hey from 2003 - 2006 my only job was working in porn . mostly in vancouver but a little in LA as well .. i was pretty honest with my father about this thinking he wouldn’t care since he has tons of porno mags around the house himself…my current longterm girlfriend is someone i met in the industry… behind my back my father constintly cuts me down talking to my sister about his issues with me and porn and my choice of a girlfriend and what not… i still dabble in porn even though it isn’t my only job at the moment … i fell that i have lost abit of my ability of expression and creativity since i am not making movies as much as b4 and feel that i need to find a way to get back into and persue my passions again… this summer while down in LA dabbling in some porn work my father had said some stuff regarding my choices and cut my girlfriend and me down .. this pissed me off so much that he still couldn’t accept at the verry least if not support the decisions i make as careere choices or artistic freedoms and also the relationships that i have taken away from these experiances that i felt hurt enough to not to talk to him sice july of 2008… even though i haven’t seen this film yet i can conect with the topic and issues that you percent .. i look foward to seeing this documentry.. ps not every one in the industry has sexual abuse storys and i do feel that this is a stereo type and a misconception.. but i dont condem you for taking his angle for characterization .. later

by corey bucks, January 17, 2009

Hey, Corey. It’s heartening to see that you can identify with this so closely, from my point of view…kind of an ‘I’m not in this alone’ reassurance. I hope that, eventually, you can work things out with your father. Just know that the problem isn’t with you, it’s with him…in this case. My opinions on the pros and cons of working in the industry are legion, and this isn’t the forum in which I should get into such detail, but things are what they are and I would think your father would be man enough to accept and adapt to that, or at least have a frank, open discussion about it.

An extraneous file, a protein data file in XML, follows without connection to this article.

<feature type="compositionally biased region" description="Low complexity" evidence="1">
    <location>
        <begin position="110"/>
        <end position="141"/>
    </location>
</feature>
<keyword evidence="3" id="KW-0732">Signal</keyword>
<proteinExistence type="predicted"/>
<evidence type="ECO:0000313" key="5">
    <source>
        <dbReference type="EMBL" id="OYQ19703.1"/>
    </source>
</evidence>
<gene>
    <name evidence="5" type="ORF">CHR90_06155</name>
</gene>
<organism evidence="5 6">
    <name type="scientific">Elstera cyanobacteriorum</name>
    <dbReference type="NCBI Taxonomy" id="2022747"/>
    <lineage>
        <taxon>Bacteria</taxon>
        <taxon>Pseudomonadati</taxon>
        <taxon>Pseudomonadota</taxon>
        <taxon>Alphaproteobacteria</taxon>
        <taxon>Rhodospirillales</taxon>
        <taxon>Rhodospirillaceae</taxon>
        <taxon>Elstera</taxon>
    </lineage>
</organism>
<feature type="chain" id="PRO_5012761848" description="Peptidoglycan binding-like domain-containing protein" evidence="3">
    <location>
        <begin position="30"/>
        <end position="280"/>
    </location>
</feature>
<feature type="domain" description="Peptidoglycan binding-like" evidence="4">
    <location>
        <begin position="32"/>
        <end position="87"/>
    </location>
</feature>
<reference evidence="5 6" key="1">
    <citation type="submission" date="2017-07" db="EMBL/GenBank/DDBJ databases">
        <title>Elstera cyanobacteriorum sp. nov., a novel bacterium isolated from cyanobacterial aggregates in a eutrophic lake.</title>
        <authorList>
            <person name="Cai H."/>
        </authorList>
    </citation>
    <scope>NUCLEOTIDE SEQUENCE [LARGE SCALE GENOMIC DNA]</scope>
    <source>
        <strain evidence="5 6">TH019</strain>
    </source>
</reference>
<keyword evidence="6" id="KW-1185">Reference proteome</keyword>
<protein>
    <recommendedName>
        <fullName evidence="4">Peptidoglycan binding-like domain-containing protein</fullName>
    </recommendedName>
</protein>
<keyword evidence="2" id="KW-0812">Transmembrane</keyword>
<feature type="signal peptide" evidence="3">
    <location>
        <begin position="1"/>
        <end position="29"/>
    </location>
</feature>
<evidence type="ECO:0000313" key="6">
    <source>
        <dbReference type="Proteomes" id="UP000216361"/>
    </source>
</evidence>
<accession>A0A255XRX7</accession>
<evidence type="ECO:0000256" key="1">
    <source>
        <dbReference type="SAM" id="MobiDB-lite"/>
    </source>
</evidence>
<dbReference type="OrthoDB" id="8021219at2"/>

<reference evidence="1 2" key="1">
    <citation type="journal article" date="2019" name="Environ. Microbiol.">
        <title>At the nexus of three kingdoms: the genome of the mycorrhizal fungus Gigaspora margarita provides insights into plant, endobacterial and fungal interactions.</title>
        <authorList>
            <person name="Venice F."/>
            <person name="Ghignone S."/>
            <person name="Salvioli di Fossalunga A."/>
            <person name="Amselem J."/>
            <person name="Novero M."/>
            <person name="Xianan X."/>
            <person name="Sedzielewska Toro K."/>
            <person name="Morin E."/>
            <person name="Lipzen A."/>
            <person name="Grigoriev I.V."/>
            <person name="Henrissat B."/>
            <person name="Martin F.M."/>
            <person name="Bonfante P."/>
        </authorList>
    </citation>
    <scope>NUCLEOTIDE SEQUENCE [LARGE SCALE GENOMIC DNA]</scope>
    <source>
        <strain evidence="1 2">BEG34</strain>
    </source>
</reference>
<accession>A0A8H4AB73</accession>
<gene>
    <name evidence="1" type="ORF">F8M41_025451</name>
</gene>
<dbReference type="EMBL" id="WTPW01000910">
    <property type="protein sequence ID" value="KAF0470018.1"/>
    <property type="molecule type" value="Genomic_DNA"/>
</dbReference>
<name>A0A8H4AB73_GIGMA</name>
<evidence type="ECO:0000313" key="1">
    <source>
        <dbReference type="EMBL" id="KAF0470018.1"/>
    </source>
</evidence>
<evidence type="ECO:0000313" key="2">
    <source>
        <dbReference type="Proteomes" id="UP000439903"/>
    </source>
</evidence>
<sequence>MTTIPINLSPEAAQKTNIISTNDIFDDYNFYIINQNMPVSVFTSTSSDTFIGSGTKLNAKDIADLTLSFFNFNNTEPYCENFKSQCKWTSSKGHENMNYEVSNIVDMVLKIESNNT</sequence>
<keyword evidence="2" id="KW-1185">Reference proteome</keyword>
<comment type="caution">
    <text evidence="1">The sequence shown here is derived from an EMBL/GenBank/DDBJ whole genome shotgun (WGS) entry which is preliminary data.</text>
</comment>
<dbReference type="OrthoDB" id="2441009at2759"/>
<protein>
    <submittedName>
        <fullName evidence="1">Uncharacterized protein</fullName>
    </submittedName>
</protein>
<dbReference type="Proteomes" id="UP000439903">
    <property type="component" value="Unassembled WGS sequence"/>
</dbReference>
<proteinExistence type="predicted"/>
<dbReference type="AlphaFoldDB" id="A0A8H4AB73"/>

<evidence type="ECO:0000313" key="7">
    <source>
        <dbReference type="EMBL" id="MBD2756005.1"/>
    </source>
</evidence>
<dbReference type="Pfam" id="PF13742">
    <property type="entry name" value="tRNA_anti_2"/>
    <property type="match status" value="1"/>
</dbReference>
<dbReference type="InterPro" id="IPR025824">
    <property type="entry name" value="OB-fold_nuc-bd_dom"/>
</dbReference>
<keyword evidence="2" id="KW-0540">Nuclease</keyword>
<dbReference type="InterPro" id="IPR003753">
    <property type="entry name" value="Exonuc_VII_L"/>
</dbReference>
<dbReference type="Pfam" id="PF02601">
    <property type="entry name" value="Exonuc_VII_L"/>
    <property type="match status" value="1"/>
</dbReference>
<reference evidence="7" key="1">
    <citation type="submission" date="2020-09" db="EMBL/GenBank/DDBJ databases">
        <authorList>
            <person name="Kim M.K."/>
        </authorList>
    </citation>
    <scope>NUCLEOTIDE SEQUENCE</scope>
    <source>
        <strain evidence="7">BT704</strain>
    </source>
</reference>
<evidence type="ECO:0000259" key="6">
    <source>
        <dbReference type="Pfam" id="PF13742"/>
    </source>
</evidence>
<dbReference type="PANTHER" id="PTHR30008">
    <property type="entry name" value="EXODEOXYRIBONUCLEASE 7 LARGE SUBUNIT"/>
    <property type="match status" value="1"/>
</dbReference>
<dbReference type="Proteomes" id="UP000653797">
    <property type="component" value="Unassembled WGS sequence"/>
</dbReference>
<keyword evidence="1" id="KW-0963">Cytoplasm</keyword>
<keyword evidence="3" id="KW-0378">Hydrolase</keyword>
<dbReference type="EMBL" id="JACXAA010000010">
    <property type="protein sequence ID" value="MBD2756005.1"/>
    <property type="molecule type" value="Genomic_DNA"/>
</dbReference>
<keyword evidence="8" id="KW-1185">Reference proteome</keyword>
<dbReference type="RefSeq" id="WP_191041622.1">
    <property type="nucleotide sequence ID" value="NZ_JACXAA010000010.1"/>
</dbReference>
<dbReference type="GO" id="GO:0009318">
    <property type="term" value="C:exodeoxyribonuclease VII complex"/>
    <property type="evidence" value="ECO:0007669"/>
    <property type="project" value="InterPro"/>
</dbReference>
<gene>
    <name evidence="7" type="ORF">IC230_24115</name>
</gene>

But, really, I wanted to address your comment about the sexual abuse ‘angle’. Primarily, it’s not an angle. And this isn’t an expose(can’t be bothered to find the proper diacritics) into the world of porn. The focus of the film is the relationship between my father and myself. And, like it or not, sexual abuse is a part of my story (not at his hands, by the way). At no point do I presume to present myself as ‘the face of porn’, nor do I imply that my story is a template. It is what it is.
It’s true. Most of the people I worked with over the years, as far as I could glean, havent been scarred by anything so traumatic. By and large, they were just kinda dumb and wanted quick cash. I dont know what the American industry is like, but I’m guessing its pretty similar…
Having said that, porn is a pretty dark business, and it does draw people with sordid pasts. If they aren’t damaged when they get into it, they certainly are by the time they get out, if nothing other than being judged by their friends and families when they get ‘outed’. The negative stigma attached to porn is still pretty powerful, even in these ‘celebrity porn’ days.

Thanks for listening.

If you’re not having fun, it’s not worth doing.

by Kole, January 19, 2009

Just home from seeing MSTP at the Victoria Film Festival. I actually went to see the accompanying doc “The Red Jacket” but am very glad I stayed. Brilliantly sad and funny, a bit like life, really. Congratulations to all involved, especially Kole - your courage and obvious intelligence will take you far in whatever field you choose (or drift into - I have a son who has the same “6 month max in one place” philosophy, so I can identify). Glad to see it’s on CBC this week, I will be recommending it to a lot of people.

by Phil Cottrell, February 6, 2009

Phenomenal film. Kole and Art are truly brave to share their relationship with us, the audience. This is a beautiful documentary full of extraordinary moments. Thank you for allowing us to witness this part of your lives.

by Rebecca Dawson, February 6, 2009

This is a wonderful film. Kole, I admire your courage and your strength. You and Art put yourselves in a very vulnerable place and it is wonderful that you are both so willing to share that with others with such humour and honesty. I think you’re an amazing guy and believe that you will be successful no matter what you do.

All the best to you, Kole,
and thank you for sharing your story.

by Pippa, February 6, 2009

Dear Art

What a wonderful night at the movies that was!! We experienced the most moving and generous movie experience of many years, for me. It was good theatre; good filming; very moving, both Linda and I cried, very funny. All in all it got two big fives from both of us.